Pharmacy Perspectives - Summer/Fall 2013 - (Page 14)

SUMMER/FALL 2013 Kristin and Chris Holmes at their new business Taking Charge of DESTINY N ot content to wait years for the right job to come around, Kristin Holmes decided to create her own dream job by buying out a local pharmacy. Kristin and her husband, Chris, have not won the lottery. They are not trust fund babies; nor do they have wealthy parents backing them in this venture, or have an unlimited supply of cash! So, how are they doing it given that they still owe student loans and Kristin was still a student when they purchased it? Well, they’re doing it the old fashioned way – through research, planning, scrimping, saving, risk taking, hard work and loans. But don’t think it’s easy. It’s taken work, commitment, willingness to take a risk, and the ability to convince a lender that they have what it takes to be successful. 14 “In the 300+ loans we have negotiated, we have never once financed a student before. But Kristin and Chris are special,” says Ed Webman, pharmacist and banker with Live Oak Bank, the lender loaning the couple the money to buy Capitol Heights Pharmacy in Denver. They have “credit, character, credibility and cash flow” – four essential ingredients that Webman and Live Oak look for when determining the feasibility of a project. Live Oak specializes in financing pharmacists, physicians and veterinarians interested in running their own businesses. The Holmes’ learned about the lender at a presentation at the National Community Pharmacists Association convention last November. And that’s when the couple started to seriously entertain the idea of owning their own business. “I never would have thought we could pull this off in my fourth year of pharmacy school,” says Kristin, but “all the stars seemed to align. It’s really too good an opportunity to pass up.” Webman says this isn’t the typical deal he negotiates as Kristin didn't even have her license yet. “Believe me, many people at my company thought I was a little crazy,” Webman says. The typical deal is a young pharmacist who’s been working at an independent pharmacy for a few years and wants to buy the business. But as Webman says, “I felt very good about this. They had a plan, they had management experience, Chris has an MBA from DU and runs an audiology practice providing a second source of repayment and Kristin has good grades. In addition, they had already conducted some incredible due diligence on current pharmacies that were interested in being purchased.” It also didn’t hurt that the couple has structured their personal finances in a very responsible manner. The couple researched local pharmacies, sent letters to 40 of them in Colorado, and found a few interested sellers. One was especially intriguing as it was established in 1881, was centrally located in Denver (close to a hospital) and had a liquor license that could be transferred with the sale, thus ensuring added revenue while Kristin builds the pharmacy business. “I love how this pharmacy is positioned in the neighborhood. It shouts liquor store right now, CU Skaggs School of Pharmacy and Pharmaceutical Sciences not pharmacy, which initially was a little off putting, but the potential is there,” says Kristin. With a goal of becoming the ‘Nordstrom’s of pharmacies’, providing a superior experience for the customer with individualized attention, Kristin says, “I want to win their business and then keep it.” Young, smart, hungry, with an entrepreneurial spirit, the Holmes’ understand about building a business and deferred gratification. Kristin doesn’t even own a car, but takes the bus everywhere – even to rotations during her fourth year! Webman says, “Deferred gratification is something that a lot of recent grads want nothing to do with once they receive their doctorate. It’s unfortunate, but understandable. They feel they have sacrificed for too long already.” The Holmes’ were ready and willing to trade a little personal comfort for long term gain. They closed on the business in May. “We’re not in this deal to make a commission and wash our hands of it. We’re their financial partners. We want them to be successful and are betting that they will be,” says Webman. In the 300+ loans we have negotiated, we have never once financed a student before. But Kristin and Chris are special." - ED WEBMAN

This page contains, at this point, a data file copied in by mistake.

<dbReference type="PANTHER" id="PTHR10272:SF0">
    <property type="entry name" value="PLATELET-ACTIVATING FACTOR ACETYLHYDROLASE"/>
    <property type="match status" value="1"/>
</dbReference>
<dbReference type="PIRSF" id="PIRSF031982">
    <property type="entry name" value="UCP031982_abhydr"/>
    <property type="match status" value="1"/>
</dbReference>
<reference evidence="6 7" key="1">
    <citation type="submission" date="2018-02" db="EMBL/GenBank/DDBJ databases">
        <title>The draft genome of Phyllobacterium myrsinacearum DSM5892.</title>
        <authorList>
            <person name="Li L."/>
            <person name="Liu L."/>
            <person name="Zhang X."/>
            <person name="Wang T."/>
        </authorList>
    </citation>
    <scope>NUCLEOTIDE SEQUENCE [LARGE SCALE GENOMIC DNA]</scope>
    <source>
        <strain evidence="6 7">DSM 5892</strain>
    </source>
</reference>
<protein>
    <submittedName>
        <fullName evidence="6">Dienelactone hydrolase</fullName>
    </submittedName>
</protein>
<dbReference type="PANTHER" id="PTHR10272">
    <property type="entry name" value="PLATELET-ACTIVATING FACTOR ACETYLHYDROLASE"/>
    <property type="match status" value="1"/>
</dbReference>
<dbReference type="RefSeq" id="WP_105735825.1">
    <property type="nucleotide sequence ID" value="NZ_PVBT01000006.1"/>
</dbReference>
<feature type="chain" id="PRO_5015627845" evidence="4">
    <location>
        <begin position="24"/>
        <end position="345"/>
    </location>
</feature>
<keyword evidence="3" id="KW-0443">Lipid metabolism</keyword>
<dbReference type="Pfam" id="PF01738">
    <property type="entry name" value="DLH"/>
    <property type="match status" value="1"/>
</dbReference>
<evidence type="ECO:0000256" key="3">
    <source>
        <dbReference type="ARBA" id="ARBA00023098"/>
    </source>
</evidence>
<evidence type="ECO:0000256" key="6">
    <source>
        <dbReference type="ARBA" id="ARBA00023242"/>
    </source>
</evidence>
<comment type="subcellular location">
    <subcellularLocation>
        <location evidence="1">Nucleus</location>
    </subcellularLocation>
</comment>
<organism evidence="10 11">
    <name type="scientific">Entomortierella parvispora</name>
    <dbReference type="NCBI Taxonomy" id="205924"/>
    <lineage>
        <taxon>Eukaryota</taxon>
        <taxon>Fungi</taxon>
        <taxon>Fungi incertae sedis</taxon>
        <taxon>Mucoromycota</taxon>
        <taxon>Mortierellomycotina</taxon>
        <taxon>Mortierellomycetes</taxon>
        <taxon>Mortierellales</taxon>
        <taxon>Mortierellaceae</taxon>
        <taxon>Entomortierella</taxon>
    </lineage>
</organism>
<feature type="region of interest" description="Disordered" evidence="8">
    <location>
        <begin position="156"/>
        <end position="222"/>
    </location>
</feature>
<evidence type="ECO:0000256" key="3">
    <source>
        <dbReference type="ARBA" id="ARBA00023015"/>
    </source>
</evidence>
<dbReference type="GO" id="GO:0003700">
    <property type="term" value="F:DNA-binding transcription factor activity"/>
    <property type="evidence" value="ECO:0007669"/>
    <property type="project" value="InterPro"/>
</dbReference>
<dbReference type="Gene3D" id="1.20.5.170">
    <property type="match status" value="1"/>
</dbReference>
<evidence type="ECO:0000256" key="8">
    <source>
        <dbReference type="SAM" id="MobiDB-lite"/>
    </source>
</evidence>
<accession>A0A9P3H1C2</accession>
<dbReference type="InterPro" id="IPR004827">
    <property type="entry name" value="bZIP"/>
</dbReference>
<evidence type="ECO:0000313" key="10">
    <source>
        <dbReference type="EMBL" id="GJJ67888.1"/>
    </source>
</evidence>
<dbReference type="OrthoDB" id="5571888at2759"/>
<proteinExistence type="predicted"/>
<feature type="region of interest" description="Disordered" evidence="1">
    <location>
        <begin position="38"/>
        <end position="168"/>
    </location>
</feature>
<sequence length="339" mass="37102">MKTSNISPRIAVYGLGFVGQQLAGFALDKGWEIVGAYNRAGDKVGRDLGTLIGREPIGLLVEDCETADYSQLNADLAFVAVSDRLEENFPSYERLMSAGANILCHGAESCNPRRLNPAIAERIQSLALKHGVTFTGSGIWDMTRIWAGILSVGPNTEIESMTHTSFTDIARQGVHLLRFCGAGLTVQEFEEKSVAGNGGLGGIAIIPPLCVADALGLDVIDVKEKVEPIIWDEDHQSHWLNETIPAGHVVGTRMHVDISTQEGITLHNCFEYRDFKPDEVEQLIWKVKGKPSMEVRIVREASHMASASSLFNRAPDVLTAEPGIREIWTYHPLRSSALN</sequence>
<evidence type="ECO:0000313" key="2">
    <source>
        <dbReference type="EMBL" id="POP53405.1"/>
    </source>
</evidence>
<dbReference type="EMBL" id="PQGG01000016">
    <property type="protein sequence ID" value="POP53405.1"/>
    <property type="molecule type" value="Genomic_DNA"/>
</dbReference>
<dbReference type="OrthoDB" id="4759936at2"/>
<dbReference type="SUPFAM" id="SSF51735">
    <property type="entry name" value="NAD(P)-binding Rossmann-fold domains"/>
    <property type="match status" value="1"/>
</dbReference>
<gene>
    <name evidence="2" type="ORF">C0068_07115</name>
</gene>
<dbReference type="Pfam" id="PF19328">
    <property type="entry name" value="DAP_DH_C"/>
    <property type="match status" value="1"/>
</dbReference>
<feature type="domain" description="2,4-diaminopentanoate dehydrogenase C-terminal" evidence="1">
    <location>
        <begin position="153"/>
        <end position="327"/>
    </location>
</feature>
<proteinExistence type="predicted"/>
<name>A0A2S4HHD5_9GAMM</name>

Table of Contents for the Digital Edition of Pharmacy Perspectives - Summer/Fall 2013

Pharmacy Perspectives - Summer/Fall 2013
School News Pharmacist Hunter
Research Collaborations Across Generations
Student News Habitat for Humanity
Graduation - In Depth Coverage
Alumni News Jack of All Trades

Pharmacy Perspectives - Summer/Fall 2013